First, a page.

Yup. This table takes the cake. Oh, and did I mention you can build it for less than $50? True story. It’s always a bonus when an affordable project looks like a million bucks. So, how easy is this to build? Try 15 minutes and a few basic tools. Here’s what I did:
– 1/2 sheet 3/4″ birch PureBond plywood, cut into 15.5″ strips
– 3 sets of L brackets (to add stability)
– 1 1/4″ screws
– edge banding (optional)
– 1 @ 34″ (table top)
– 2 @ 17″ (table sides)
– 2 @ 12″ (stool tops)
– 4 @ 12″ x 7 3/4″ (stool sides)
Assemble the table by drilling pocket holes into one end of each table leg, attach to table top with pocket hole screws and glue. Repeat for stool legs into stool tops. Add L brackets into each corner for added stability and to reduce wobble. That’s it! You’re done. Sand and finish as desired.
It’s always amazing for me to see a simple stack of cut lumber made over into something beautiful and functional. And what parent doesn’t love a piece of multi-functional furniture? Plus one that’s kid-friendly and not garishly bright or plastic? Plus, the PureBond is formaldehyde free (try finding that in the mountain of pressed-“wood” junk at the big box stores), sustainably harvested and made from hard woods. That’s the kind of materials I want around my kids! And that’s why I love building for myself 🙂
And have I mentioned a few (dozen) times how gorgeous PureBond looks stained?
I believe lustrous would be the right word.
I was able to use the leftover strips from my Schoolhouse Desk Bases, but one sheet of plywood would be enough to make two tables. You can even increase the height of both table and stools if your couch arms are taller than mine. My total cost for supplies (factoring in the half sheet of plywood, edge banding, stain, sealer and brackets) was just under $50. Not bad for a perfectly-sized and styled dual-purpose table! Not bad at all.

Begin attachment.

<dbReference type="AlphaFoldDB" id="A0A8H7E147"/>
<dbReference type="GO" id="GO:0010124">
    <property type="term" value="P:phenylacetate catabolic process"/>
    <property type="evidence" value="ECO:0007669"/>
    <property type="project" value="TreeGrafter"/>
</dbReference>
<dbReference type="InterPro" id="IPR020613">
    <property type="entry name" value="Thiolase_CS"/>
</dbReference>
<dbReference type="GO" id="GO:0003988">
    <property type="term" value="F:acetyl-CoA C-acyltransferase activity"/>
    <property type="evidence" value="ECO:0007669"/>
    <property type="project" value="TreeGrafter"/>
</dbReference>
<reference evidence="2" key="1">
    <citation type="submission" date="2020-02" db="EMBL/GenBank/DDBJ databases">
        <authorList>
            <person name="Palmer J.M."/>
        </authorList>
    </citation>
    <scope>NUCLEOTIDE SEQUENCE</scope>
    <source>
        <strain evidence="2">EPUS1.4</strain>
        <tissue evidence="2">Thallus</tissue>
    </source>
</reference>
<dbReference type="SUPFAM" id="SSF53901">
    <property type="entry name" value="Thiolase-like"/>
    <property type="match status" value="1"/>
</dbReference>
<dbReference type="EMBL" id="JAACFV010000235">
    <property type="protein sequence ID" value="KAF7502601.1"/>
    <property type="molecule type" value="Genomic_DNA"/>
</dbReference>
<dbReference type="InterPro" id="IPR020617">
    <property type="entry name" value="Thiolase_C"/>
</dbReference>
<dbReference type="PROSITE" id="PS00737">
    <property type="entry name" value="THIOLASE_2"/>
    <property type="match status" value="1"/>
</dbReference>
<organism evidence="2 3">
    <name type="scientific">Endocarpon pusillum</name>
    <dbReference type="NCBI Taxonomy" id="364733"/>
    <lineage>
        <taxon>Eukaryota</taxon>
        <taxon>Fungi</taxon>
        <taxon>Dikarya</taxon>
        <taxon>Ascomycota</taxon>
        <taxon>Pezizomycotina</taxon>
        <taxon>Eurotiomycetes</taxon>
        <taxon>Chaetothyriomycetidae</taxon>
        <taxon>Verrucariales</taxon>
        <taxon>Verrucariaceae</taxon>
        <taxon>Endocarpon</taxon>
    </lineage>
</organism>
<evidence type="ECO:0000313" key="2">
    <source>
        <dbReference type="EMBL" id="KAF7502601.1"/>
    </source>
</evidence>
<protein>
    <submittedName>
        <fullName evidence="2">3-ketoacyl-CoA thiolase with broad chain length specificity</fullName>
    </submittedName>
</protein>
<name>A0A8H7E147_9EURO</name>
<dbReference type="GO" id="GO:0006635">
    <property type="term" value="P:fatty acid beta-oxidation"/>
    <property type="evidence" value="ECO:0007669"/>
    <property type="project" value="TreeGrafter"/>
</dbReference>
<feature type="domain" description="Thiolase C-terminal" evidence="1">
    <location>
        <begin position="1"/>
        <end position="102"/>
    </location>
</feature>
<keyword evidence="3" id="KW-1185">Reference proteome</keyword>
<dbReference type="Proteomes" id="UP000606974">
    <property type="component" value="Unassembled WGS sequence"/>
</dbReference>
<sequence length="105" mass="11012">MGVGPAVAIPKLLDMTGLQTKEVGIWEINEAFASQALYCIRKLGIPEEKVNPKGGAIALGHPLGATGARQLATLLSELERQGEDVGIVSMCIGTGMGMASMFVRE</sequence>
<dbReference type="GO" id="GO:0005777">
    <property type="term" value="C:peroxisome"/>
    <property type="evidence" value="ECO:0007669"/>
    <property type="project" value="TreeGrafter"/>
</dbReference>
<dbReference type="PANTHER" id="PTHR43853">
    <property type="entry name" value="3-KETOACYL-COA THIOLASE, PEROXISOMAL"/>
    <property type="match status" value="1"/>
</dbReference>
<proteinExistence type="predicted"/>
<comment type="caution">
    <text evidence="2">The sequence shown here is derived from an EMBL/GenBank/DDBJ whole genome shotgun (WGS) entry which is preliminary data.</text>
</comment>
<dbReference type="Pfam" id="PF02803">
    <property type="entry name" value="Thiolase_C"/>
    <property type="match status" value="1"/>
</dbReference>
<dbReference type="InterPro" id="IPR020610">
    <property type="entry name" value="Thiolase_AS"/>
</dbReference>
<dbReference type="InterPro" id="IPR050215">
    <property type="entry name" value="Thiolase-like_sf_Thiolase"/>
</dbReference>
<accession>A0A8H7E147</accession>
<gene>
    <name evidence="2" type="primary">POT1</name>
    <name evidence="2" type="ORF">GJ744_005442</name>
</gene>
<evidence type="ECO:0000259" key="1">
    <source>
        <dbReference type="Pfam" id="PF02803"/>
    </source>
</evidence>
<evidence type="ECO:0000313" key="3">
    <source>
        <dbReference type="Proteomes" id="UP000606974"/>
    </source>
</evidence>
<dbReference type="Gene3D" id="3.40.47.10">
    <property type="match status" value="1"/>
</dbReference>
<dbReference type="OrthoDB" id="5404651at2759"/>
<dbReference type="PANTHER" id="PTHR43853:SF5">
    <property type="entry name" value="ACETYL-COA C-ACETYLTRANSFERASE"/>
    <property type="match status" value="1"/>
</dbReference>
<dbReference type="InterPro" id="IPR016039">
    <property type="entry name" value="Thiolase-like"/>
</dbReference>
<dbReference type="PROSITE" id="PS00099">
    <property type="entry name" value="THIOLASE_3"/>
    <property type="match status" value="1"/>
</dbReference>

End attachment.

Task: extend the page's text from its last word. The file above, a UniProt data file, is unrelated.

Hey guys! Now that I’ve settled more into new parenthood of two (little Caroline arrived late September to join big sister Charlie) I’ve been filling in those rare double nap times with some building. One thing in particular? Updating our desk bases! See, I started out with these vintage end tables:
I really liked the look, and that I found a fun and unusual way to repurpose these vintage tables. The problem? Well, they weren’t as functional as I would like. I couldn’t store things below the two tables on the ends, and there were cords tangled up behind the center table. Plus, the protruding bases actually acted as a nice little ladder for Charlie to climb up and onto the desk. Which meant a terrified mama and some broken containers. As you can also see, it was tough to clean beneath them because of those lower supports. So, as sad as I was, it was time to replace them with something else. And as soon as I saw the Schoolhouse Desk collection from Ana that Jamie of That’s My Letter built, I knew it was the one!
Putting the tables together was a lot of fun and really quick. I had two sheets of 3/4″ birch